Winnie said in a falsely sweet voice, “It was an accident, Principal Farley. I didn’t see her standing there.
, yYou know I would never
hurt anyone.” Winnie scrunched up her face and brought tears to her eyes.
Mandy couldn’t believe the rubbish Winnie was spouting (This doesn’t feel like a teenage girl to me. Is that on purpose? Is Mandy the type of teenager who uses words like rubbish and spouting? If so, that’s great because it gives us a sense of who she is and lets us see why she probably doesn’t fit in with other teenagers. But if it isn’t, I suggest changing this. You have your writing voice but don’t forget Mandy’s teenage voice as well), but from the look on Principal Farley’s face, he believed every word. (Again, not voice but why wouldn’t she speak up? Give this more space so we’re in her thoughts and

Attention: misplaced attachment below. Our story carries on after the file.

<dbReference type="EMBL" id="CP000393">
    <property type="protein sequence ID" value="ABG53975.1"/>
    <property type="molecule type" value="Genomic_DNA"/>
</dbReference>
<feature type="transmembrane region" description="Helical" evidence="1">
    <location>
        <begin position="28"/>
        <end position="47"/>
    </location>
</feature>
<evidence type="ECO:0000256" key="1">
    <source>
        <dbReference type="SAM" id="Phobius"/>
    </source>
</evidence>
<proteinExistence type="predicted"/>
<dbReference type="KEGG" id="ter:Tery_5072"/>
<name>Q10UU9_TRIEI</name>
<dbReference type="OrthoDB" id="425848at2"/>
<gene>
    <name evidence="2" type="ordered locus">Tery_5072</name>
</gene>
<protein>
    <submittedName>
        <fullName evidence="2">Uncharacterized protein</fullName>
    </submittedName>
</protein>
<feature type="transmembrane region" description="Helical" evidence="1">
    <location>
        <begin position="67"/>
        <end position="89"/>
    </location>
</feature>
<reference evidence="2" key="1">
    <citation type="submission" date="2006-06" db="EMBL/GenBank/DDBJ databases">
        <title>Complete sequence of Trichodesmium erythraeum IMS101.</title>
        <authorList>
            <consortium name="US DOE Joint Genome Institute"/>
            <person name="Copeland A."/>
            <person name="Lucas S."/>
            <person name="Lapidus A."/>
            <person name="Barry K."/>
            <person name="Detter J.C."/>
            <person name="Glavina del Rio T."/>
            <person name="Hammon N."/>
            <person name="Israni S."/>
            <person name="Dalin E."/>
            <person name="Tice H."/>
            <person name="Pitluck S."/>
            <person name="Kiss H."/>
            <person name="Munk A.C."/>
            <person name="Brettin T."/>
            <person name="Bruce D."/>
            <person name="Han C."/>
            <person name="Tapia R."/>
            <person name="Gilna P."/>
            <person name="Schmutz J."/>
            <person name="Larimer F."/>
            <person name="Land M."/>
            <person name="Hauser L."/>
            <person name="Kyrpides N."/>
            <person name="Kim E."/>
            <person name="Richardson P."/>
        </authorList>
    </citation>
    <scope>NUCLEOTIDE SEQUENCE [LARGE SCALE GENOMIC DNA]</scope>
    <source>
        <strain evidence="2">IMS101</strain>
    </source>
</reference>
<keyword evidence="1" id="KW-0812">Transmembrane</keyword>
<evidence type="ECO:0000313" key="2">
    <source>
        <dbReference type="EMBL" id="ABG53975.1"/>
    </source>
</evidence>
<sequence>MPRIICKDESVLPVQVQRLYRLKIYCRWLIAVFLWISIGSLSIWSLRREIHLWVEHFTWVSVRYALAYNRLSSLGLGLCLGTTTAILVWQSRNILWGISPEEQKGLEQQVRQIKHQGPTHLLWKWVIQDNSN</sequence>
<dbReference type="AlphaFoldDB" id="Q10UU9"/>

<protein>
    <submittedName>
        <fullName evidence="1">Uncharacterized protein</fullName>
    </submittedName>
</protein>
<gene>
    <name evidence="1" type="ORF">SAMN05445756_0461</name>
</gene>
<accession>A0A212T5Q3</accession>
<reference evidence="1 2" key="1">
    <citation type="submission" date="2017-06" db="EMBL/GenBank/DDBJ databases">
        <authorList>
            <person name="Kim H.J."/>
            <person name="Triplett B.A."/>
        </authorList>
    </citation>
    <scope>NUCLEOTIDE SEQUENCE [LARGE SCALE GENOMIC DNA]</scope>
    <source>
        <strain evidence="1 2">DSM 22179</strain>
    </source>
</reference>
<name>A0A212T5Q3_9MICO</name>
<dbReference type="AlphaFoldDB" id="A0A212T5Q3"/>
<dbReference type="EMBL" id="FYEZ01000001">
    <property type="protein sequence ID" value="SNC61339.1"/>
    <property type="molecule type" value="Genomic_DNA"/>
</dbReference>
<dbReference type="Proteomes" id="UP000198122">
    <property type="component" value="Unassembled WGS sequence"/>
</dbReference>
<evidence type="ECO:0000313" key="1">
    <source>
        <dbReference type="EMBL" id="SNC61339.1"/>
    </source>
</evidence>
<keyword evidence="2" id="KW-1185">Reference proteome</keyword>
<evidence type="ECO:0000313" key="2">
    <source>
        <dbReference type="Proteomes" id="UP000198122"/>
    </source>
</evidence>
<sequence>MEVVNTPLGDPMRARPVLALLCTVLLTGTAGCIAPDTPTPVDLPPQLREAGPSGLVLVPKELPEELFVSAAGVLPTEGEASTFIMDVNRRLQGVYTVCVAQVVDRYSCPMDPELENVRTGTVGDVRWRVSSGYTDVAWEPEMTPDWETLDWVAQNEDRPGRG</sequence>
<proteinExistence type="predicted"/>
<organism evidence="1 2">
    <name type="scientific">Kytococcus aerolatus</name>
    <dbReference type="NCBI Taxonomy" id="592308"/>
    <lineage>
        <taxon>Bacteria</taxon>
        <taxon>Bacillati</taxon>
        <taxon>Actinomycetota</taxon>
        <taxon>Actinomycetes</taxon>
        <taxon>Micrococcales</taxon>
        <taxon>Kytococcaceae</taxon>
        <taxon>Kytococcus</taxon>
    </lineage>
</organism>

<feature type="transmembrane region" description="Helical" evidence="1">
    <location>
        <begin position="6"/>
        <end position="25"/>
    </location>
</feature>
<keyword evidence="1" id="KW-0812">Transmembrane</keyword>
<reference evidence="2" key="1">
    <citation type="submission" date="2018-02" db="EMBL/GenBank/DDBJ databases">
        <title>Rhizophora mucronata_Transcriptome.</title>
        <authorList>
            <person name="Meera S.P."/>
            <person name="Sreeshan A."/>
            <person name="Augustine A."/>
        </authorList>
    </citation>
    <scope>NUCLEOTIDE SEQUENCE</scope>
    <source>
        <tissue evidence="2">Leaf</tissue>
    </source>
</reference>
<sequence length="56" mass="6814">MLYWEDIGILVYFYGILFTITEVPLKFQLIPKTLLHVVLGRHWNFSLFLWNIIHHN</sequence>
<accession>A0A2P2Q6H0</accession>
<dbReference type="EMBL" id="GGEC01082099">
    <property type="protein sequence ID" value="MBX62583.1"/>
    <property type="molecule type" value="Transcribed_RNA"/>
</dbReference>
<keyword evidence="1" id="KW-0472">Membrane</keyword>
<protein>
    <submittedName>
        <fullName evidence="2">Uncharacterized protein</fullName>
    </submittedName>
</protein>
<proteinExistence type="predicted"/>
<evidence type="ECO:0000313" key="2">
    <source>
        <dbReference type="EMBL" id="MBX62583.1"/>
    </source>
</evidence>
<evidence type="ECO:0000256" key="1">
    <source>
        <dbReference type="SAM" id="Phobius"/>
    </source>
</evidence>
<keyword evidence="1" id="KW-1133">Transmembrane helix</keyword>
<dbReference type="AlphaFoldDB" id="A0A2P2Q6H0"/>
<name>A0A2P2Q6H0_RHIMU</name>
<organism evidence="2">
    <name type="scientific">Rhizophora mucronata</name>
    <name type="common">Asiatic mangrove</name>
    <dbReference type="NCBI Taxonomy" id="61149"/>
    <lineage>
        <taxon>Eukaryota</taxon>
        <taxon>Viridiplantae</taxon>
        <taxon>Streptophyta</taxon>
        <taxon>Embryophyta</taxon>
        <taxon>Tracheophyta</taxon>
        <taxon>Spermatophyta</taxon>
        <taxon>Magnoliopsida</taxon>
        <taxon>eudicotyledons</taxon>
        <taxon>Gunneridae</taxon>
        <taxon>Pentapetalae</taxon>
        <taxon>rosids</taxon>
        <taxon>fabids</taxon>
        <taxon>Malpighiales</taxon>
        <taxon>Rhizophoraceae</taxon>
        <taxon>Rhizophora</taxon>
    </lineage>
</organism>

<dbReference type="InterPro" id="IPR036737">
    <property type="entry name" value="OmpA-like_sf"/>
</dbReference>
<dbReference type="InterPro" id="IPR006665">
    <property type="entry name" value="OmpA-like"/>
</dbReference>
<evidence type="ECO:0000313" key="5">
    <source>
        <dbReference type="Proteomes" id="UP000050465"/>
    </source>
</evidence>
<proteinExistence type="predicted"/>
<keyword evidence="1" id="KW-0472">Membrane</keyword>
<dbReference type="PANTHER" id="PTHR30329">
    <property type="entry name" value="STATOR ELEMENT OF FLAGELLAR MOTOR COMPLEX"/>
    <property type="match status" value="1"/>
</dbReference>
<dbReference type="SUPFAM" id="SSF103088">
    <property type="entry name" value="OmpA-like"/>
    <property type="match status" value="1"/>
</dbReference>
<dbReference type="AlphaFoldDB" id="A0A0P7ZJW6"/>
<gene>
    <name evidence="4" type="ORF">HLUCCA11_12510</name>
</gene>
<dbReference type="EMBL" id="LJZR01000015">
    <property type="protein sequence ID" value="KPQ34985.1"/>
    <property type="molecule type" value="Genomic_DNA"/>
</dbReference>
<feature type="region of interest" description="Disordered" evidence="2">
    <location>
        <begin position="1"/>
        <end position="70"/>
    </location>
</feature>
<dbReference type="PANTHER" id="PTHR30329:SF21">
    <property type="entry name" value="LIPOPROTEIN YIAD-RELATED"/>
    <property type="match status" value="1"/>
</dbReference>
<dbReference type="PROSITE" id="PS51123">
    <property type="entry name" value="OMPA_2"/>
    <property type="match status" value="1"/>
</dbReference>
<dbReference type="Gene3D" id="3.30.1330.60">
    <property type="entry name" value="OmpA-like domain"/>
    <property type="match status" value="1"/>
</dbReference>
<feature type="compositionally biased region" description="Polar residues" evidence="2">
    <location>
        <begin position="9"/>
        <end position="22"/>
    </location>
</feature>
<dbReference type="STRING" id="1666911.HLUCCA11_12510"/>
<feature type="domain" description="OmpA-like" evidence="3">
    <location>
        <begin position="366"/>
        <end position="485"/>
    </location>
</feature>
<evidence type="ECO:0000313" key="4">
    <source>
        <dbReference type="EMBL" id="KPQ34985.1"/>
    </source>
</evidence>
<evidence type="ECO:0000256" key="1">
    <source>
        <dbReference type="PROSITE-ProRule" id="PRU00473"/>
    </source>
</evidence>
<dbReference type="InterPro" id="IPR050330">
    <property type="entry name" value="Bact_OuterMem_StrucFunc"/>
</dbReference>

understand why this poor girl would let someone knock her down and not say anything when it looks like she’ll get away with it.)
The Principal gently patted Winnie on the back. “There there, Miss Winslow,” he said in a soothing voice.
, “I understand. Accidents happen. Might I suggest you pay better attention towhere you are going, we can’t have you injuring yourself next time.” He gave
her a reassuring smile and said, “Now, head on back to class.” (Similar to my earlier note, the Principal has a very formal way of speaking that’s not very conversational. Again, if this is a character trait,then that’s great. But if it’s not, I’d take another pass at his dialogue. Maybe have someone read it out loud and see where you can make tweaks to make it sound a bit more like actual convo.)